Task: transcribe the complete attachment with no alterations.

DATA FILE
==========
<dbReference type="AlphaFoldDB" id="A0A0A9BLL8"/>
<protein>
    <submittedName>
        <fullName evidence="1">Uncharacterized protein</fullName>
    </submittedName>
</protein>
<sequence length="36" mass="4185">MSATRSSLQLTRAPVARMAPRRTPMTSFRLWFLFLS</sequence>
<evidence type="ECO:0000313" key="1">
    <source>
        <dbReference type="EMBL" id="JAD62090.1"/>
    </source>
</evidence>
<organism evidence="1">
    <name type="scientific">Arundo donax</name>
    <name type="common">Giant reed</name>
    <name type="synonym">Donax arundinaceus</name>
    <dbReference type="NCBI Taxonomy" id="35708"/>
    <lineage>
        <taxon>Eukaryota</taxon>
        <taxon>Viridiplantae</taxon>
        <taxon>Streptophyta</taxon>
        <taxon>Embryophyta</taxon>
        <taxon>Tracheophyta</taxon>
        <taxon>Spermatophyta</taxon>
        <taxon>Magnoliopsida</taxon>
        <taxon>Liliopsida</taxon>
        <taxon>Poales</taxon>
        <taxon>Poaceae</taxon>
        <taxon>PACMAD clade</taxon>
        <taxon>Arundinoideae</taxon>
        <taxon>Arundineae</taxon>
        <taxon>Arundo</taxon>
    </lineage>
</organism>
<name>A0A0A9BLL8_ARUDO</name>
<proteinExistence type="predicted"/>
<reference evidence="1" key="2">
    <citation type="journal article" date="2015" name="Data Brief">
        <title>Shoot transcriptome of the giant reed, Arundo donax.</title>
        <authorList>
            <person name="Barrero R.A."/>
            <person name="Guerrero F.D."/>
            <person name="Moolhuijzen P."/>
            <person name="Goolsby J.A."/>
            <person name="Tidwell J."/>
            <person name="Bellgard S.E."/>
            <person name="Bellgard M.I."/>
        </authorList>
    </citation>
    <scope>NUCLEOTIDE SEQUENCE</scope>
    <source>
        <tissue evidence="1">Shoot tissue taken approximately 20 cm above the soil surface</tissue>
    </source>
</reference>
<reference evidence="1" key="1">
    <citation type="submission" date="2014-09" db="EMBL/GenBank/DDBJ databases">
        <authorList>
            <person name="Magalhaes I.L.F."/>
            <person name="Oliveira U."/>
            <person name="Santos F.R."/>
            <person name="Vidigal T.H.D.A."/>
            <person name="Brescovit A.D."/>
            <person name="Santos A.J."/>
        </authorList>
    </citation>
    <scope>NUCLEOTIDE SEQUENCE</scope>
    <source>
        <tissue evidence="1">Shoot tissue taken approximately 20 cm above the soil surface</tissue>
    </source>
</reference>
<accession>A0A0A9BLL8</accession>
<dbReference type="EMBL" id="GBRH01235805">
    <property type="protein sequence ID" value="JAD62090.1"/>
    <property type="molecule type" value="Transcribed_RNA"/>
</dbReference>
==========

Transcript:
<dbReference type="AlphaFoldDB" id="A0A0A9BLL8"/>
<protein>
    <submittedName>
        <fullName evidence="1">Uncharacterized protein</fullName>
    </submittedName>
</protein>
<sequence length="36" mass="4185">MSATRSSLQLTRAPVARMAPRRTPMTSFRLWFLFLS</sequence>
<evidence type="ECO:0000313" key="1">
    <source>
        <dbReference type="EMBL" id="JAD62090.1"/>
    </source>
</evidence>
<organism evidence="1">
    <name type="scientific">Arundo donax</name>
    <name type="common">Giant reed</name>
    <name type="synonym">Donax arundinaceus</name>
    <dbReference type="NCBI Taxonomy" id="35708"/>
    <lineage>
        <taxon>Eukaryota</taxon>
        <taxon>Viridiplantae</taxon>
        <taxon>Streptophyta</taxon>
        <taxon>Embryophyta</taxon>
        <taxon>Tracheophyta</taxon>
        <taxon>Spermatophyta</taxon>
        <taxon>Magnoliopsida</taxon>
        <taxon>Liliopsida</taxon>
        <taxon>Poales</taxon>
        <taxon>Poaceae</taxon>
        <taxon>PACMAD clade</taxon>
        <taxon>Arundinoideae</taxon>
        <taxon>Arundineae</taxon>
        <taxon>Arundo</taxon>
    </lineage>
</organism>
<name>A0A0A9BLL8_ARUDO</name>
<proteinExistence type="predicted"/>
<reference evidence="1" key="2">
    <citation type="journal article" date="2015" name="Data Brief">
        <title>Shoot transcriptome of the giant reed, Arundo donax.</title>
        <authorList>
            <person name="Barrero R.A."/>
            <person name="Guerrero F.D."/>
            <person name="Moolhuijzen P."/>
            <person name="Goolsby J.A."/>
            <person name="Tidwell J."/>
            <person name="Bellgard S.E."/>
            <person name="Bellgard M.I."/>
        </authorList>
    </citation>
    <scope>NUCLEOTIDE SEQUENCE</scope>
    <source>
        <tissue evidence="1">Shoot tissue taken approximately 20 cm above the soil surface</tissue>
    </source>
</reference>
<reference evidence="1" key="1">
    <citation type="submission" date="2014-09" db="EMBL/GenBank/DDBJ databases">
        <authorList>
            <person name="Magalhaes I.L.F."/>
            <person name="Oliveira U."/>
            <person name="Santos F.R."/>
            <person name="Vidigal T.H.D.A."/>
            <person name="Brescovit A.D."/>
            <person name="Santos A.J."/>
        </authorList>
    </citation>
    <scope>NUCLEOTIDE SEQUENCE</scope>
    <source>
        <tissue evidence="1">Shoot tissue taken approximately 20 cm above the soil surface</tissue>
    </source>
</reference>
<accession>A0A0A9BLL8</accession>
<dbReference type="EMBL" id="GBRH01235805">
    <property type="protein sequence ID" value="JAD62090.1"/>
    <property type="molecule type" value="Transcribed_RNA"/>
</dbReference>